Asian stocks pulled ahead on Friday after U.S. data continued to put the economy in a positive light, while the dollar was on the defensive against major peers.
MSCI's broadest index of Asia-Pacific shares outside Japan gained 0.2 percent to a two-week high. The index was on track to rise 2.2 percent this week.
Japan's Nikkei nudged up 0.4 percent, buoyed by prospects of Tokyo delaying a sales tax hike, helping to extend gains for the week to 1.5 percent.
China's CSI300 and Shanghai Composite indices both slipped by 0.1 percent, set for declines of 0.6 percent and 0.3 percent respectively for the week.
The Hong Kong Hang Seng index was also down 0.3 percent, but remains on track for a jump of 2.4 percent for the week.
The Dow Jones Industrial Average inched down 0.1 percent and the S&P 500 ended flat overnight after rising strongly for two days as advancing utilities offset declines in materials, banks and other cyclical industries.
U.S. data on Thursday showed durable goods orders, pending home sales and initial jobless claims coming in strong, while capital goods orders and the Kansas City Fed manufacturing survey were weak.
"The markets have been attentive to clues on U.S. economic conditions. Positive data will signal that conditions may be ripe for a rate hike as soon as in the June Federal Open Market Committee (meeting)," said Bernard Aw, market analyst at IG in Singapore.
"Market participants will be hyper-sensitive to U.S. data, with next week's inflation data and employment data to be scrutinised," he said.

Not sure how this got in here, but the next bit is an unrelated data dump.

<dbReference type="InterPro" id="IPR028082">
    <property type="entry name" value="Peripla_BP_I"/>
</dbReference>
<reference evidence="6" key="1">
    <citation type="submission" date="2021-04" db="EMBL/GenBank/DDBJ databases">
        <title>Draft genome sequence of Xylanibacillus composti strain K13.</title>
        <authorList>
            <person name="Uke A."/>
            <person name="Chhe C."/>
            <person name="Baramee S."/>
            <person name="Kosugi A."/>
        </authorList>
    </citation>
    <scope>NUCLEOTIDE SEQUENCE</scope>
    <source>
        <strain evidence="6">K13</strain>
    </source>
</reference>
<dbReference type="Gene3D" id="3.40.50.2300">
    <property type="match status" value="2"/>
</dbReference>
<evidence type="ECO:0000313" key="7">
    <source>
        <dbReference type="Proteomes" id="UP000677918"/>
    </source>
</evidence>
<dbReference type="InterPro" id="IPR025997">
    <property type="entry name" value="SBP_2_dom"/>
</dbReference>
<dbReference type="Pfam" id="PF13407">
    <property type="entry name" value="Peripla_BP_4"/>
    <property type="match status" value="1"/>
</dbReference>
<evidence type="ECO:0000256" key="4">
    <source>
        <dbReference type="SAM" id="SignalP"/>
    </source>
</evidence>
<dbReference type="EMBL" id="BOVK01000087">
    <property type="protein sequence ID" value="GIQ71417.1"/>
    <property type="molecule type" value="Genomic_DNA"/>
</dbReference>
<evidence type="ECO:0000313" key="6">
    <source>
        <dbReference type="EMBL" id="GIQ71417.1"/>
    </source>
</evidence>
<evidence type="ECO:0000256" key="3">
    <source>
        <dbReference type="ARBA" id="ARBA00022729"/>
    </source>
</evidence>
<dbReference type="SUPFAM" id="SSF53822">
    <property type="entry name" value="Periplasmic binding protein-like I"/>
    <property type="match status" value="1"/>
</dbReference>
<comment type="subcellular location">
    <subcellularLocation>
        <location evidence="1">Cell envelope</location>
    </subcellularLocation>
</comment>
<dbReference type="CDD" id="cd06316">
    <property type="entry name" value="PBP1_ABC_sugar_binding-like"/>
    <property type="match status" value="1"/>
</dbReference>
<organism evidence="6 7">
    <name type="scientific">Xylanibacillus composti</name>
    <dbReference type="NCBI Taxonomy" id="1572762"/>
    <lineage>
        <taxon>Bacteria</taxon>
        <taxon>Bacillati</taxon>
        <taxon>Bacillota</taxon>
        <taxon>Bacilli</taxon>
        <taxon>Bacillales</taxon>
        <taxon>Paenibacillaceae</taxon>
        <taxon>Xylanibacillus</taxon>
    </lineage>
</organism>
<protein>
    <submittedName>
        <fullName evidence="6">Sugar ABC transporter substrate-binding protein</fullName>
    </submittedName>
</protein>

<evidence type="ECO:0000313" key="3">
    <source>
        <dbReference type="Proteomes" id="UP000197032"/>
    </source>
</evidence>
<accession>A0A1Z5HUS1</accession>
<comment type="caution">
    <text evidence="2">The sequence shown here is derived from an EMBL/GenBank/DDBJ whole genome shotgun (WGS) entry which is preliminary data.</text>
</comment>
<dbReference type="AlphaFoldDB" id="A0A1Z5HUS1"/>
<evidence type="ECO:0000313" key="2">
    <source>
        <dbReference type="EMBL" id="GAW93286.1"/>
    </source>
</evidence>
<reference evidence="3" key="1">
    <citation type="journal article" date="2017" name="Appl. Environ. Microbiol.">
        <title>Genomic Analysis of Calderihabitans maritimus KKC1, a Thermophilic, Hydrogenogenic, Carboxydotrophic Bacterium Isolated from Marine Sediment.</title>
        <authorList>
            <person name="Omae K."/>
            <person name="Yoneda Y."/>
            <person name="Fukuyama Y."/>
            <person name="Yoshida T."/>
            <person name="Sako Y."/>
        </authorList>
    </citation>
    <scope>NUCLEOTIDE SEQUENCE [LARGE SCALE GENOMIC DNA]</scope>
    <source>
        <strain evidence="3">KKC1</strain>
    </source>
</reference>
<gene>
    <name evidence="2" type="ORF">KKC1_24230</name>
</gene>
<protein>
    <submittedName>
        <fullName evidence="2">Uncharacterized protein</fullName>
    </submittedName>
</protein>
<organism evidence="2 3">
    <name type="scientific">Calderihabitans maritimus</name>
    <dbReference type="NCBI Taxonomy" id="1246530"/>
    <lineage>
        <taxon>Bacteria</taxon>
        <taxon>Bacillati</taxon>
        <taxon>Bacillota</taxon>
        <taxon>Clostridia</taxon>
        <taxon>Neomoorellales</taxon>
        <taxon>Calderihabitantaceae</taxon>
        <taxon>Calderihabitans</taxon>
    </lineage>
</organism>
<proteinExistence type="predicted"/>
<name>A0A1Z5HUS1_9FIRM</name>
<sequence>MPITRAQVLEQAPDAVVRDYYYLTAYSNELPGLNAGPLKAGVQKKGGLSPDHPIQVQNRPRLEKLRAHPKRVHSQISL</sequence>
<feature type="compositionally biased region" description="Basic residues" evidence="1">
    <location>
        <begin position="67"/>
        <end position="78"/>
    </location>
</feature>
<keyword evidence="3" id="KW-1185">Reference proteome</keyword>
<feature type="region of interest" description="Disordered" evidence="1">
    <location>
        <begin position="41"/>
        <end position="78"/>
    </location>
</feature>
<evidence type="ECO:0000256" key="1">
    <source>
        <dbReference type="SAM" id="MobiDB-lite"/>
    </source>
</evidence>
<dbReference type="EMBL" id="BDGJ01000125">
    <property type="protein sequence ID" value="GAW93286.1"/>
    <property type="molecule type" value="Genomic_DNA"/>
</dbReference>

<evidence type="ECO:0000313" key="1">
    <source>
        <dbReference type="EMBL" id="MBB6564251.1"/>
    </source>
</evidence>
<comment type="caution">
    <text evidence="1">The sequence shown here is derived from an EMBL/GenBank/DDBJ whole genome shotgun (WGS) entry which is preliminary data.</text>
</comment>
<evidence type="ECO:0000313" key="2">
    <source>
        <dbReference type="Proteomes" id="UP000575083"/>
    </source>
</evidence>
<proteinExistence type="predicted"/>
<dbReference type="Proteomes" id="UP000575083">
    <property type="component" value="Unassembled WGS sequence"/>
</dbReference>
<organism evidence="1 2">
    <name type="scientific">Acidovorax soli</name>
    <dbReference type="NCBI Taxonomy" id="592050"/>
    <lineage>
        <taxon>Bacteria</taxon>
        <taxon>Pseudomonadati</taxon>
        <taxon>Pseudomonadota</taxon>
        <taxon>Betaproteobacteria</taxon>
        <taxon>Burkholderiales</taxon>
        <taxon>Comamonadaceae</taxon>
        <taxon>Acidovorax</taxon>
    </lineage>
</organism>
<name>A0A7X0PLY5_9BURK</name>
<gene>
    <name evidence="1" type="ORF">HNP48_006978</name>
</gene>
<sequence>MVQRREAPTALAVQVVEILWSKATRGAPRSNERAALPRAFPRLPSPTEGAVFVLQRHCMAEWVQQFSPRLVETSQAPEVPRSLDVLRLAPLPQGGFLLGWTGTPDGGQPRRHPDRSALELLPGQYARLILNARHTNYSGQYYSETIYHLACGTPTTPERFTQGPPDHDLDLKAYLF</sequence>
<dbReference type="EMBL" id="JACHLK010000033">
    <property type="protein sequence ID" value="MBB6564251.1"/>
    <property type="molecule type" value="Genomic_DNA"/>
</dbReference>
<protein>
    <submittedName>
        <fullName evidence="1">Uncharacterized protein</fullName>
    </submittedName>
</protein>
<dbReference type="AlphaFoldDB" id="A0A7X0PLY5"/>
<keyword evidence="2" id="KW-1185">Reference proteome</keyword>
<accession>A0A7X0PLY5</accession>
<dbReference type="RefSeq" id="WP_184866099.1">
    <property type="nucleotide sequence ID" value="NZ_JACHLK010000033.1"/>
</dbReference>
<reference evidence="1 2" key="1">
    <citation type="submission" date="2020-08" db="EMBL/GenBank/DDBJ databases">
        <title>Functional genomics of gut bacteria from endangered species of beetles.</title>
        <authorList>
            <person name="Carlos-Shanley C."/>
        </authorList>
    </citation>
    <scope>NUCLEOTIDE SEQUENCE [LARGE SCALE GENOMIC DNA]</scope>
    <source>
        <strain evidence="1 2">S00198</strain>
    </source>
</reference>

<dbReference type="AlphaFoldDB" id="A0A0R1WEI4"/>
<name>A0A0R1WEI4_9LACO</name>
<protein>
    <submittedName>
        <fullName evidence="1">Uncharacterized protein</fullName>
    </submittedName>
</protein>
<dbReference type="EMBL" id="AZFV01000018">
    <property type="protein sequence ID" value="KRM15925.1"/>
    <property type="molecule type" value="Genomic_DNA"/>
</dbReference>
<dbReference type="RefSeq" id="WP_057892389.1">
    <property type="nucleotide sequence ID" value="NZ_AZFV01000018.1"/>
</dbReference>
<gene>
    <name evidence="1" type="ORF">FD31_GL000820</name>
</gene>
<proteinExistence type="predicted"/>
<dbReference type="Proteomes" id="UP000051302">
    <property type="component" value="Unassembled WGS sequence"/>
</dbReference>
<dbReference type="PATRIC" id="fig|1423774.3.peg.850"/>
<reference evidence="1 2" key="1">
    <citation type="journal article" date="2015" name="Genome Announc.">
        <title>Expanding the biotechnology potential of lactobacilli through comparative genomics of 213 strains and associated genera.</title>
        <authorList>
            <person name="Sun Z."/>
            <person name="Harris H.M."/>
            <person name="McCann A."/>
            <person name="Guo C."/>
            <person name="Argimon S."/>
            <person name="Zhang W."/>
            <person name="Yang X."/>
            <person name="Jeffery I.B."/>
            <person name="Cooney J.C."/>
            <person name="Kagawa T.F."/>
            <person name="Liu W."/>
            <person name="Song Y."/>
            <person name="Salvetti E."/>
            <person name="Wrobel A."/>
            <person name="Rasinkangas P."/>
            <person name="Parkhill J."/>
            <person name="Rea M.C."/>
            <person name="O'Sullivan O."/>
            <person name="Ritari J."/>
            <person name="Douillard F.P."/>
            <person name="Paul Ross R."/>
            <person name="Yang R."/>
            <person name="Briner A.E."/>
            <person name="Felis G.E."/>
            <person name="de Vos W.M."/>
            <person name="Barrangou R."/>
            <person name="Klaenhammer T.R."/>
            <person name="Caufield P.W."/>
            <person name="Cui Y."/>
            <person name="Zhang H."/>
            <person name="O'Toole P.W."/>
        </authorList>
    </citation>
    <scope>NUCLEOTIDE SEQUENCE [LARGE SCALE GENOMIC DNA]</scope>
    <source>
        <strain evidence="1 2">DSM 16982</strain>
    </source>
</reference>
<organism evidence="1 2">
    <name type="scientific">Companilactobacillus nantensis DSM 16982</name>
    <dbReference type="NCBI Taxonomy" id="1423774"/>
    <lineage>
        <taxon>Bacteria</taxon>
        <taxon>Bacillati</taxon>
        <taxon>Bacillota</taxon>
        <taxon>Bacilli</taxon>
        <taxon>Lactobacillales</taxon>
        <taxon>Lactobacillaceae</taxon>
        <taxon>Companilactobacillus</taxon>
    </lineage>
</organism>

The dollar rose 0.2 percent to 109.92 yen after losing 0.4 percent overnight. It is on track for a fall of 0.2 percent for the week.
The euro treaded water at $1.1183 following Thursday's 0.3 percent gain, but is set for a weekly loss of 0.4 percent.
The dollar index was nearly flat at 95.236 after slipping 0.3 percent overnight, pulling away from a two-month high of 95.661 scaled on Wednesday. It's poised for a 0.1 percent loss for the week, but up 2.3 percent this month.
The greenback had rallied earlier in the week on growing expectations the Federal Reserve will raise interest rates as soon as June or July, supported by a series of comments from Fed officials seemingly backing such a move.
The financial markets are now looking to the revisions of U.S. first quarter GDP data and comments from Fed Chair Janet Yell at a Harvard University-sponsored event later on Friday.
"Given the uniformity of comments from policymakers, we don't think Yell will throw cold water on rate hike expectations and could in fact reinforce them," wrote Kathy Lien, managing director of FX strategy at BKX Asset Management.
"Economists are also looking for first quarter GDP growth to be revised higher so today's pullback in the dollar should be temporary."
The Australian dollar slipped after rising overnight on a modest upgrade in domestic capex data. The Aussie, which fell to a near three-month low of $0.7145 on Tuesday amid a slide in commodities, was last down 0.1 percent at $0.7216 AU=D4.
In commodities, crude oil went into consolidation mode after prices hit $50 a barrel overnight for the first time in seven months.
Brent crude LCOc1 was down 0.8 percent at $49.21 a barrel after surging to as high as $50.51 on Thursday. It's headed for a 1 percent gain for the week.
U.S. crude also slipped 0.4 percent to $49.13 after climbing to as $50.21 in the previous session, and is set for a weekly rise of 2.9 percent.
Wildfires in Canada's oil sands area, unrest in the Nigerian and Libyan energy sectors, and a near economic meltdown in OPEC member Venezuela have knocked out nearly 4 million barrels per day in immediate production, sparking a buying frenzy in crude futures. [O/R]
The rise in risk appetite this week has weighed on gold, with the precious metal headed for its biggest decline in nine weeks.
Spot gold slipped 0.6 percent to $1,213.10 per ounce, close to an eight-week low of 1,211.30 seen earlier in the session, and on track for a slide of 3.1 percent for the week.